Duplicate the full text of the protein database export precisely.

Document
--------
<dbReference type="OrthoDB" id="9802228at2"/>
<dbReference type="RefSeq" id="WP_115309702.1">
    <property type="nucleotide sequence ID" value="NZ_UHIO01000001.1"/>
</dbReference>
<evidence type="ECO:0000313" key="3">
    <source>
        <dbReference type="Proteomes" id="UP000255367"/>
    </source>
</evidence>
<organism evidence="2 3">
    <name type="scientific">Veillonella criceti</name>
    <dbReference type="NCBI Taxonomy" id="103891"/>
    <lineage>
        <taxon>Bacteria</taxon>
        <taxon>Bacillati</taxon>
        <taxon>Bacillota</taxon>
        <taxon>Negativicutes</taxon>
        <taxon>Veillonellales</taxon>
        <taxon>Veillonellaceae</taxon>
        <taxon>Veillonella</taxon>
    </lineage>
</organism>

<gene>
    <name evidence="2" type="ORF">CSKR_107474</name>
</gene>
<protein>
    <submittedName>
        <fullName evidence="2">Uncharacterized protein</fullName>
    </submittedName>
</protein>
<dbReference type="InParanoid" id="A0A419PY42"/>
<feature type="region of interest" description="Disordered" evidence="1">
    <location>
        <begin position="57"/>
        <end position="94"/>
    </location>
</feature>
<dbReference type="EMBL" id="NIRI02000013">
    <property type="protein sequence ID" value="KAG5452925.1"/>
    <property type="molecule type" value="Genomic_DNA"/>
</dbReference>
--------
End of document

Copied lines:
<dbReference type="OrthoDB" id="9802228at2"/>
<dbReference type="RefSeq" id="WP_115309702.1">
    <property type="nucleotide sequence ID" value="NZ_UHIO01000001.1"/>
</dbReference>
<evidence type="ECO:0000313" key="3">
    <source>
        <dbReference type="Proteomes" id="UP000255367"/>
    </source>
</evidence>
<organism evidence="2 3">
    <name type="scientific">Veillonella criceti</name>
    <dbReference type="NCBI Taxonomy" id="103891"/>
    <lineage>
        <taxon>Bacteria</taxon>
        <taxon>Bacillati</taxon>
        <taxon>Bacillota</taxon>
        <taxon>Negativicutes</taxon>
        <taxon>Veillonellales</taxon>
        <taxon>Veillonellaceae</taxon>
        <taxon>Veillonella</taxon>
    </lineage>
</organism>

<gene>
    <name evidence="2" type="ORF">CSKR_107474</name>
</gene>
<protein>
    <submittedName>
        <fullName evidence="2">Uncharacterized protein</fullName>
    </submittedName>
</protein>
<dbReference type="InParanoid" id="A0A419PY42"/>
<feature type="region of interest" description="Disordered" evidence="1">
    <location>
        <begin position="57"/>
        <end position="94"/>
    </location>
</feature>
<dbReference type="EMBL" id="NIRI02000013">
    <property type="protein sequence ID" value="KAG5452925.1"/>
    <property type="molecule type" value="Genomic_DNA"/>
</dbReference>